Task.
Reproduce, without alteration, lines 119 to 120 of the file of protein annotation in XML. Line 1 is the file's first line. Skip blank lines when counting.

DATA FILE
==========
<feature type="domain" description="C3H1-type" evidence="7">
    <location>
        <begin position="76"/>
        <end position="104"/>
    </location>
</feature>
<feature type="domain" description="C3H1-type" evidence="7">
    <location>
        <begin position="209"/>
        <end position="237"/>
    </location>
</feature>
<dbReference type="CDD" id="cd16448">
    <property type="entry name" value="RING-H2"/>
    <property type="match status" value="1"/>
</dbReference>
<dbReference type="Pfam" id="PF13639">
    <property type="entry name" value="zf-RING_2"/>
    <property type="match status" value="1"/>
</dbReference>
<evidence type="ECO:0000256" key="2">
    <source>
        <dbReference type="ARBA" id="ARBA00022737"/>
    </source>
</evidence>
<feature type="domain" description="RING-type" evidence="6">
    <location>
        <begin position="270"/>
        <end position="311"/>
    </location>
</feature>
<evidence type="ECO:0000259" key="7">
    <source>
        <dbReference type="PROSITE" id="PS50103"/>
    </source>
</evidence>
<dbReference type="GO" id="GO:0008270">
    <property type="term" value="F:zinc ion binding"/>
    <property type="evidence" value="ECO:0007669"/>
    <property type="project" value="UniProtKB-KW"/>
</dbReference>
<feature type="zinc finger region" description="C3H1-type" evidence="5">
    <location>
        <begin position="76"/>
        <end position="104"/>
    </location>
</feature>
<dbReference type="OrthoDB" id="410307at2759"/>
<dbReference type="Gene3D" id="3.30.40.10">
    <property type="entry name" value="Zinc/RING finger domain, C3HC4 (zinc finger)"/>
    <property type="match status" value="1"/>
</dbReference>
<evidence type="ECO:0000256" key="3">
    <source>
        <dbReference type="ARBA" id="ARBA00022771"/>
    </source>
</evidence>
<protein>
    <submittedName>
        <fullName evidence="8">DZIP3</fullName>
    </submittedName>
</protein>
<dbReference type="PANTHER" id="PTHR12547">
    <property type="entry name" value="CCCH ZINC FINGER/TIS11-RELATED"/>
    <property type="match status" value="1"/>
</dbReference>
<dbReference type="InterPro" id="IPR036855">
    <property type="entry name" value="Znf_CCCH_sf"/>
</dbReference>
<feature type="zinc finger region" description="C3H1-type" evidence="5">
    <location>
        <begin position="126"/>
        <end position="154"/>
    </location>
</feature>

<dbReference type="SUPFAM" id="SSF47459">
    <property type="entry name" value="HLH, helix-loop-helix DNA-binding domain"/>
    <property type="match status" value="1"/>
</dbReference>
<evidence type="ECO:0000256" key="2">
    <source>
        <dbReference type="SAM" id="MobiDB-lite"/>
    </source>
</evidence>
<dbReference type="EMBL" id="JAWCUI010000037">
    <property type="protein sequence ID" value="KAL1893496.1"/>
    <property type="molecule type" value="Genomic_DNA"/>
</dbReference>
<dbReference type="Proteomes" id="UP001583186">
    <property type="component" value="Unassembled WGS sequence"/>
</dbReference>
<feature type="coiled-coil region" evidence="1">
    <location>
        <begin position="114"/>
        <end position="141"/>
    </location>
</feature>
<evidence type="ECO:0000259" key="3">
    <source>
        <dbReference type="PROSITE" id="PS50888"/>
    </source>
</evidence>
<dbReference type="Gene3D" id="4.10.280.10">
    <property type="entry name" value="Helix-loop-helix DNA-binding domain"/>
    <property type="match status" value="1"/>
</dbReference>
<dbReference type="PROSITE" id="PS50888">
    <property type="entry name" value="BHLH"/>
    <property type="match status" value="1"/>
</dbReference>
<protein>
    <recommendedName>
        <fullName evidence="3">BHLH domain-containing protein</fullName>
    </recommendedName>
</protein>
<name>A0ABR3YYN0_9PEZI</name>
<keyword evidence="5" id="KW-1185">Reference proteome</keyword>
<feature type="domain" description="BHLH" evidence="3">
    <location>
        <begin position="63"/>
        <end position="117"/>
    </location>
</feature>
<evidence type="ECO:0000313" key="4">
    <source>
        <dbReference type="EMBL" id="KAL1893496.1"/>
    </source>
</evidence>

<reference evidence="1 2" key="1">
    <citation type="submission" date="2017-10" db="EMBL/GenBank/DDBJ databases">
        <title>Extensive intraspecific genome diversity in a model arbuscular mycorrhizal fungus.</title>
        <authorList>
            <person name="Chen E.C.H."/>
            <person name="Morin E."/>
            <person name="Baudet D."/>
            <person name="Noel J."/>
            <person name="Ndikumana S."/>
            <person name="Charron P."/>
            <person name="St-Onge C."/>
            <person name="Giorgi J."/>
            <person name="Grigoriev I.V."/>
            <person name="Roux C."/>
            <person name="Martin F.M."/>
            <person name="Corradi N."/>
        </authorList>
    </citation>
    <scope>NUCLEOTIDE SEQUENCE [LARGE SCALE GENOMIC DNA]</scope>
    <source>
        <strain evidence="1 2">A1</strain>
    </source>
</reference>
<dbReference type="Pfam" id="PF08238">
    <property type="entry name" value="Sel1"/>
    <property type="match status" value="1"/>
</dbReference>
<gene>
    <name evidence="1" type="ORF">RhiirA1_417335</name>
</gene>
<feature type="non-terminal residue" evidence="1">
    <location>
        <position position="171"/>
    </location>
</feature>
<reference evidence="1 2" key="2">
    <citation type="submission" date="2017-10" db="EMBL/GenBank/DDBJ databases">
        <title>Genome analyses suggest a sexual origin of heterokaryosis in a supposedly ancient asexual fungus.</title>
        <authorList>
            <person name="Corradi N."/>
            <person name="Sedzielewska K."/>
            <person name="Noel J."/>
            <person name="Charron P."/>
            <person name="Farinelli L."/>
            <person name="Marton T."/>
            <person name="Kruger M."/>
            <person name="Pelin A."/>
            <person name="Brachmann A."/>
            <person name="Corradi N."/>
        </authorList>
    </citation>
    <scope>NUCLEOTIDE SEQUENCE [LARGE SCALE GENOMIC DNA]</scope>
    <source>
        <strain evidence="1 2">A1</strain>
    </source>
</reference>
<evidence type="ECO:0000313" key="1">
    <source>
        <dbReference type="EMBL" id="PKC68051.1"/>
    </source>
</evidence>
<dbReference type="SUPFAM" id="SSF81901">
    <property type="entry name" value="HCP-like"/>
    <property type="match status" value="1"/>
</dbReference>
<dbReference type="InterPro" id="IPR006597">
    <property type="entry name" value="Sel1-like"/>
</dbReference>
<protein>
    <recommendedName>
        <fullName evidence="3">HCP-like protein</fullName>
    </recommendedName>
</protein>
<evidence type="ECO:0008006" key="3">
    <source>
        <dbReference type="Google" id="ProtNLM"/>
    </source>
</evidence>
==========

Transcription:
    <location>
        <begin position="63"/>